The family is at the heart of The Maker of Glass Eyes and is the inspiration for some of its best poems. His studies of his son, Jack, as he finds his way with woodworking are acutely observed and admirably restrained: ‘nails in his teeth, in the rain astride a branch/bow saw slung across his shoulder.’ Elsewhere, father and son are fishing together ‘at the edge/of the pond/without need/of words.’ A series of mundane actions ensue; tea is poured, lines are cast – and with a comic’s timing, he concludes: ‘it doesn’t matter what happens.’ The subtext is everything – and the ability to imply tenderness, connection and respect between these two anglers is enviable. These are portraits in words that will be treasured in years to come.   

There is plenty of humour here; some comes in the form of anachronistic observation; Mee has a (glass?) eye for the unusual image – a nun plays cricket on the beach ‘fielding in the sea’ with some boys in football shirts; her laughter ‘floats out across the waves./It should reach Holland by nightfall.’ But there is a tenderness and humanity as well as humour in these images that take them beyond the anecdotal; they are small reminders of our potential for vivacity and shared experience.

Other poems have more elaborate constructs and are increasingly absurd; we stumble upon Nelson and Hardy playing Scrabble before Trafalgar, where the pair argue as to whether ‘URGH’ is a word. A man stands on one left for four hours for a bet, while the wonderful ‘Aunt Mary’ begins: ‘I bought Aunt Mary on the Shopping Channel yesterday’. The conceit is spectacularly well executed and the invention is sustained throughout. It works brilliantly well in performance, but is equally enjoyable on the page; the deadpan delivery is controlled by judicious line breaks and clever repetition, which changes rhythm and pace.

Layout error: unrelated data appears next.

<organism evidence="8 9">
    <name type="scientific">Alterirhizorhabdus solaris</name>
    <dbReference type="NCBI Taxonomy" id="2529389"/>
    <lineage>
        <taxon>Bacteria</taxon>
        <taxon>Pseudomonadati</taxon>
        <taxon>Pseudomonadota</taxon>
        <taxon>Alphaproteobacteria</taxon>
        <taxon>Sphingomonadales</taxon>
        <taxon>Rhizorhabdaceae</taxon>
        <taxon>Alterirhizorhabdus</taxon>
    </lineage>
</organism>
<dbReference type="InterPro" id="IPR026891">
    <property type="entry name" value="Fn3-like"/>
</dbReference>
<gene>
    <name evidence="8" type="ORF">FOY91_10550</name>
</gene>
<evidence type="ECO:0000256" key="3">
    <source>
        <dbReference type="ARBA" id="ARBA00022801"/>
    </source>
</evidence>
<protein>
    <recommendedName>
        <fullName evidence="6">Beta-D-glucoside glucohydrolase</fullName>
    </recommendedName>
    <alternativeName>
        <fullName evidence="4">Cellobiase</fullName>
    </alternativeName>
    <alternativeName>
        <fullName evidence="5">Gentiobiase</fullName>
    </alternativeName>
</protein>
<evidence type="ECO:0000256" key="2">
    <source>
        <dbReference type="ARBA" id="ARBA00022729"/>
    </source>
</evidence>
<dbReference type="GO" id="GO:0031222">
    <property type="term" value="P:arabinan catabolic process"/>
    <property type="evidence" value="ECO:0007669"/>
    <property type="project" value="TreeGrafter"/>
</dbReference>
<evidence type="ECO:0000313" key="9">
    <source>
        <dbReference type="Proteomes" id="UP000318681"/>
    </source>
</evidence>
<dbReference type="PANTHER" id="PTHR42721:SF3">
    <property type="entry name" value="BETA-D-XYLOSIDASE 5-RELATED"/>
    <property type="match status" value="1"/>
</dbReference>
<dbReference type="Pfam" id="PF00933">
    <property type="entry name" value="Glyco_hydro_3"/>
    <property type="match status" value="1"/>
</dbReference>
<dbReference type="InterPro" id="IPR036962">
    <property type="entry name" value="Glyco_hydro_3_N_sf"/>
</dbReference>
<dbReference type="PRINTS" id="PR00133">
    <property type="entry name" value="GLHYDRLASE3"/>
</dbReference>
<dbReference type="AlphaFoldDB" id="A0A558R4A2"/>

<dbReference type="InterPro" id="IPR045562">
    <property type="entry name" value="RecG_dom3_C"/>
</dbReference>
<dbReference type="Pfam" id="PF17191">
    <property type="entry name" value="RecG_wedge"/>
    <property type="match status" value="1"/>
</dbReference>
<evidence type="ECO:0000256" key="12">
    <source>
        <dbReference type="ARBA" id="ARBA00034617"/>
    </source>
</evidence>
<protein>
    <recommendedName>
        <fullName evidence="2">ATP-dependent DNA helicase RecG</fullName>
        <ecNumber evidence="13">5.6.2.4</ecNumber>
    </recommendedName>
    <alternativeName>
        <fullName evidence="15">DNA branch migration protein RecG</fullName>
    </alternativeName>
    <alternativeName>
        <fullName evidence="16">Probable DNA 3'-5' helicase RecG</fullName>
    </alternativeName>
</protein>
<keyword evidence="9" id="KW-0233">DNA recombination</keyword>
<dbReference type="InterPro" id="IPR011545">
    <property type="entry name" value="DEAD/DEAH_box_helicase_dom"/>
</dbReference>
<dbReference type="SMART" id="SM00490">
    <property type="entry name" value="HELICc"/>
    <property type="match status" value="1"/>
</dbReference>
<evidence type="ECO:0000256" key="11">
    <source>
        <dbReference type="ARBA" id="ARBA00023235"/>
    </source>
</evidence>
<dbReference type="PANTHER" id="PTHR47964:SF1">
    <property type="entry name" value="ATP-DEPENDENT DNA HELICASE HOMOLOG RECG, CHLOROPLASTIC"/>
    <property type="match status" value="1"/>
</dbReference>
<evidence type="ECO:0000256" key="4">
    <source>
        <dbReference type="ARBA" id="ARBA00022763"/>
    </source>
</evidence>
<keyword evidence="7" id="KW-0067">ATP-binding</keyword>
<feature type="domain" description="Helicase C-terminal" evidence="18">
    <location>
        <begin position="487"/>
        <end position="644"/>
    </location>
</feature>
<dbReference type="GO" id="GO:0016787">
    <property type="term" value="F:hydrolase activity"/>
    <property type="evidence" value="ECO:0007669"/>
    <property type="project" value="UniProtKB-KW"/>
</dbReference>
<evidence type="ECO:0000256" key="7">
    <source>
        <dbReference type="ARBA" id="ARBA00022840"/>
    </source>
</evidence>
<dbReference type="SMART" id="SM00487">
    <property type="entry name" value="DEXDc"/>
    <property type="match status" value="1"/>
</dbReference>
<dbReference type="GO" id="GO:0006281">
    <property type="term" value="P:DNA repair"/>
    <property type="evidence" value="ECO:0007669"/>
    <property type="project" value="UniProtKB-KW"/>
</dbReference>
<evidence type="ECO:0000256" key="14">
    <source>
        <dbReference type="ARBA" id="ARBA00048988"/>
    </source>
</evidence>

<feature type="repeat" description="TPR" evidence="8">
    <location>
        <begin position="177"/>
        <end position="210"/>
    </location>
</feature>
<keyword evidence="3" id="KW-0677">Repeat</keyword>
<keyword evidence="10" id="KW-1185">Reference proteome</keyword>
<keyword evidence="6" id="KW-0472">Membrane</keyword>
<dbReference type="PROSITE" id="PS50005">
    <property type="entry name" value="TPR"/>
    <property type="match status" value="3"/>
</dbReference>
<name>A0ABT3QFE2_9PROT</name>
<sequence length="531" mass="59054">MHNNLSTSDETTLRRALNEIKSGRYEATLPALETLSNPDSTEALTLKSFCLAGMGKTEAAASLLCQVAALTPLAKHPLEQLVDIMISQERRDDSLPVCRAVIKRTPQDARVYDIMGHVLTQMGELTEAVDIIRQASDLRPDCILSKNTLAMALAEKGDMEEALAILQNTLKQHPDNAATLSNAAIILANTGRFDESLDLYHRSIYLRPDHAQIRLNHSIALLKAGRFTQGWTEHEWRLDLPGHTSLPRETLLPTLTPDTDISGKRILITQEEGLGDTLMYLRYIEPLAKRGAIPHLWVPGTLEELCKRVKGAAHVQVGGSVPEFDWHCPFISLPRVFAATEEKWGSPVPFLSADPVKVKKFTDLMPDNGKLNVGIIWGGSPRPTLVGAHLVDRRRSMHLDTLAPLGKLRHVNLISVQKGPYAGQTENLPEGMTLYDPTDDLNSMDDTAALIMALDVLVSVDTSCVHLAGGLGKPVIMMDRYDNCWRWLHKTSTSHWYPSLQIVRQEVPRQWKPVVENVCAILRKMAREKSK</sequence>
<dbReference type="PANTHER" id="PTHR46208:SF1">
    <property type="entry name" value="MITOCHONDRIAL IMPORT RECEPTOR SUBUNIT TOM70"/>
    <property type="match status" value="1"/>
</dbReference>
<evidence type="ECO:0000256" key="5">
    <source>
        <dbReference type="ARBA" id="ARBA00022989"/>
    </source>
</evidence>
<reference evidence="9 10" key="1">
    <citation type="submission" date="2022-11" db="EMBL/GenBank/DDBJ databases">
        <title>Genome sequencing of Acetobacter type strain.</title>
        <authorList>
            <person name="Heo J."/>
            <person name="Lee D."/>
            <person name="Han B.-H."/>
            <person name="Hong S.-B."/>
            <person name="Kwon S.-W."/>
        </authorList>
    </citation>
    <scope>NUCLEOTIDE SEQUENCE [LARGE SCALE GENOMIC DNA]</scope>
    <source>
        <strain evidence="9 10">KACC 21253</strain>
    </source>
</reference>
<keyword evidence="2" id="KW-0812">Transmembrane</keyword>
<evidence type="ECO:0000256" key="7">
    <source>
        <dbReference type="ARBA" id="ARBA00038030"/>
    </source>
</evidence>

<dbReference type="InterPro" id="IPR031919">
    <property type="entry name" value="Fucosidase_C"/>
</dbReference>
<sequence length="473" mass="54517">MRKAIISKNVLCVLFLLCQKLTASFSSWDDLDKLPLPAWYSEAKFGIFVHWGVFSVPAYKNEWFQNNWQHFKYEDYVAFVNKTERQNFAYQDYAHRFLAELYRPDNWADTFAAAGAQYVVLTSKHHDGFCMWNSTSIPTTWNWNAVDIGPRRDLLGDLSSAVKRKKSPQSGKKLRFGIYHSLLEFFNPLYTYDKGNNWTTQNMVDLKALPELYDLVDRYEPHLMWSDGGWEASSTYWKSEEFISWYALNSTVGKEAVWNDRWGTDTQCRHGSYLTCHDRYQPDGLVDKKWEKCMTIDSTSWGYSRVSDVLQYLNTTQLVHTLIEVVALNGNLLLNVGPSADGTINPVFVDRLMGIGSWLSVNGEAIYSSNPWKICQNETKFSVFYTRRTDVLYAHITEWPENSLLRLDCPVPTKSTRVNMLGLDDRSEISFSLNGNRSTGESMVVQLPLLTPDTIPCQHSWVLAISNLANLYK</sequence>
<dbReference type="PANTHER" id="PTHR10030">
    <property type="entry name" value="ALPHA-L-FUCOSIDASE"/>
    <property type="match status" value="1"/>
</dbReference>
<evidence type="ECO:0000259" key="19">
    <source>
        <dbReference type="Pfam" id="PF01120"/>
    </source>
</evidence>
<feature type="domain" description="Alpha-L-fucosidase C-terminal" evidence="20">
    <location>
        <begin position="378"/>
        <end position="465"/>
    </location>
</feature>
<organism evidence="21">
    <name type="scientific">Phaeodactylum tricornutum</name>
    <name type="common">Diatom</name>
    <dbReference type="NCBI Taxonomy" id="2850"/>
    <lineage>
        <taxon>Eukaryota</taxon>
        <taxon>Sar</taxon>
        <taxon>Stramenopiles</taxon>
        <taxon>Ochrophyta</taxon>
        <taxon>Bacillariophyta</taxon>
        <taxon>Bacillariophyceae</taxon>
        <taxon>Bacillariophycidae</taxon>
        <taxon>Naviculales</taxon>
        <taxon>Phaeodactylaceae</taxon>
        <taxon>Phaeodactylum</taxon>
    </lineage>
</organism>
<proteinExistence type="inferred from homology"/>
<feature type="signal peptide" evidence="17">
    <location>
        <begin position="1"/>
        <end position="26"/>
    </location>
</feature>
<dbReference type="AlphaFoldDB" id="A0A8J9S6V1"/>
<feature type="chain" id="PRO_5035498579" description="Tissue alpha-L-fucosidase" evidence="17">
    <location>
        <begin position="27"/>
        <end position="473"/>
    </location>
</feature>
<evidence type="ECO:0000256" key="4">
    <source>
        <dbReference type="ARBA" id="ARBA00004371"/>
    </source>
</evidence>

This is an accessible collection and one that is easy to like; but that is to take nothing away from its seriousness. The sequence about the poet’s father is richly evocative and moving; the period detail of woodbines, Third Class travel and Carnation milk is expertly chosen; it allows us to touch and taste the past. Mee has both a magician’s box of tricks and a painter’s pallet; whether working in simple lyricism or acrobatic surrealism, Mee presents modern fables that resonate in the most profound and unexpected of ways.